The Impact of Social Media on Knowledge Culture

The Impact of Social Media on Knowledge Culture

Samantha Engel (Wroxton College, UK of Fairleigh Dickinson University, Wroxton, UK) and Linda Lee-Davies (Wroxton College, UK of Fairleigh Dickinson University, Wroxton, UK)
Copyright: © 2019 |Pages: 12
DOI: 10.4018/IJSEUS.2019010104


Culture is not static and technological innovations have greatly changed culture throughout history, no more so than in recent years. Modern culture is very much influenced and defined by recent technology and media use, primarily through social media applications such as Facebook, Instagram, LinkedIn, Snapchat and Twitter. Although use and impact vary around the world, globalization brings this cultural change into wider and faster channels. Social media has transformed the way people interact and learn in local, national and international terms as well as evolving new social practices. Echo chambers, filter bubbles, and fake news dominate the internet and people's lives, determining and even limiting the content of learning that people are exposed to on social media platforms. This, in itself, channels cultural practice into homogenized tranches creating a cyclical influence which feeds back into evolving technology. This article sets out to discuss the current cultural impact of social media, its limitation on learning and surface the ethical issues surrounding its use.
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Over years of development there has been an increasing impact on societal culture from media sources (Parry, 2011). Interestingly, few cultural models embrace technological influence on cultural practice despite its increasing power.

Historical perspectives of the media show the evolution of this impact (Conboy, 2002). In the 17th century, print media and public speech was in great demand by the middle classes (Gitelman, 2006). In the 1830s, the invention and rise of the penny press allowed newspapers to be printed more cheaply and contain more entertaining stories, beginning the rise of tabloids opening access for the less well-off and creating a new mass audience of a very different class (Lule, 2016). Then, with electronic communication, beginning with the telegraph, a more imminent and immediate access to news and other cultures developed (Briggs & Burke, 2001). These changes in media have had social and cultural consequences. This was the beginning of a world of media open to everyone, allowing for more of the population to access the same material and join together in a larger cultural system.

The popular press is both central to people and people are central to the popular press. The popular press has adjusted to different cultures and times to accommodate the different interests of people, business and politics (Conboy, 2002). As this evolved into more technical media in the 1920’s print media had to adapt as television and radio took center stage. Old forms of the media do not wither but instead evolve and continue to be central in day to day culture (Parry, 2011). In the early 20th century, film and radio were extremely popular, allowing the masses to listen to the same event simultaneously and at this time, these inventions helped to forge a certain cultural lifestyle that seemed to be increasingly influenced by consumerism. In America, for instance, there were three major networks controlling ninety percent of the news and shows, with critics of the time warning that television would heavily influence cultural norms and create a more homogenous society (Lule, 2016). Beyond this media influence is evident globally in the commercial breaks on TV, the advertisements littering Facebook pages, and the universally recognized commercial brands which have become household names.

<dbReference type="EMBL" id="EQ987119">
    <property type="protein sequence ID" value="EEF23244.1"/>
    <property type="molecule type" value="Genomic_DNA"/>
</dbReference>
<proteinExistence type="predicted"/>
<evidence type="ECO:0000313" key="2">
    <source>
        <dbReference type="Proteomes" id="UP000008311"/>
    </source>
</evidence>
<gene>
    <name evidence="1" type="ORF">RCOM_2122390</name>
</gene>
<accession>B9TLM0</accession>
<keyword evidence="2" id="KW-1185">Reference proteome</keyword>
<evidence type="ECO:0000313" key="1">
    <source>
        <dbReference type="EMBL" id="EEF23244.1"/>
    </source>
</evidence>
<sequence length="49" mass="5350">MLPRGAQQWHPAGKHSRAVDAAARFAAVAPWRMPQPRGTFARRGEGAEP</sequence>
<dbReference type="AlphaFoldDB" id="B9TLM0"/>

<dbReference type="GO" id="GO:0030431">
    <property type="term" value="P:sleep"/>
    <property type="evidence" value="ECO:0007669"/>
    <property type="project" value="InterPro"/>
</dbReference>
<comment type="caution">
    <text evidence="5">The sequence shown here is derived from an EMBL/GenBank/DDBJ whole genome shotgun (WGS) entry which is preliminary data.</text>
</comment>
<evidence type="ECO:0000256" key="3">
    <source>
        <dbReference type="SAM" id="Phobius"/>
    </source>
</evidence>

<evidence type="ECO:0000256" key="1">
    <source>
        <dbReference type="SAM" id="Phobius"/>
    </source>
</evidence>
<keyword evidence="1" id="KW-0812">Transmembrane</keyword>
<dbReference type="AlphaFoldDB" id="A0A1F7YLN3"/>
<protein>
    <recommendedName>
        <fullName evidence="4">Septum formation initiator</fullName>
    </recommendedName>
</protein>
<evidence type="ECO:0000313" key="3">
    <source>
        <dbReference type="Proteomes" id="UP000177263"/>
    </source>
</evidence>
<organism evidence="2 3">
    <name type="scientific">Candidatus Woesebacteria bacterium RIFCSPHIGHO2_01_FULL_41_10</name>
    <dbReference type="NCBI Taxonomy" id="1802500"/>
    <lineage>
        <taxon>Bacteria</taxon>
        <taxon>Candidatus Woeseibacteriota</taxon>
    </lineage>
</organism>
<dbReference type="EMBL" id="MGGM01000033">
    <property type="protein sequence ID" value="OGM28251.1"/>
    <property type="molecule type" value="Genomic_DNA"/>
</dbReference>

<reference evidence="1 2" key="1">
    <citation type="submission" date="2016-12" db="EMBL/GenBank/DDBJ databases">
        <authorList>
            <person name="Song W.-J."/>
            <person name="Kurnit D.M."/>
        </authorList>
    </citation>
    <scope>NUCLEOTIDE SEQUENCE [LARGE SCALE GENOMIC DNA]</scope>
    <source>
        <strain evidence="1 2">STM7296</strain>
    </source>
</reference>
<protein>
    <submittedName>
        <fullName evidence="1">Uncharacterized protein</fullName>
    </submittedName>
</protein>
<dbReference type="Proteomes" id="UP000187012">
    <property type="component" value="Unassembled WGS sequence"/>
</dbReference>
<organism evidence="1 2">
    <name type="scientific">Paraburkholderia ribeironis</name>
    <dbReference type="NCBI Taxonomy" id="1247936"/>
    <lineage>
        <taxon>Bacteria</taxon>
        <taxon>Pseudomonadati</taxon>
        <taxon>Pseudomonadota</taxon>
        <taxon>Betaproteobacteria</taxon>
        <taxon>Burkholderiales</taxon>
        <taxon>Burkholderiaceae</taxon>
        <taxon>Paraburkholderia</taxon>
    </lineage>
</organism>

Historically, people had to wait for delivery of the post and international phone calls were only for the wealthy, but now speedy, international access is taken for granted, so much so that we now expect instant responses from people and ourselves. People have so many global opportunities at their fingertips and friends well beyond local and national boundaries (Greenfield, 2014). In the past, this level of access and speed could not be imagined, but the technological advance has had an impact on emerging a new, modern culture (Jackson, 2008). In modern society, media therefore needs to be greatly considered as an important element of cultural make up and when theorizing the component parts of cultural change because media is, in effect, actually changing culture. The effects of social media allowing people to instantly communicate with others around the world and be aware of and absorb their different cultures, have to be considered within culture change theory because of their consequences, in addition to noting that the technology also creates new social habits in itself in its day to day use.

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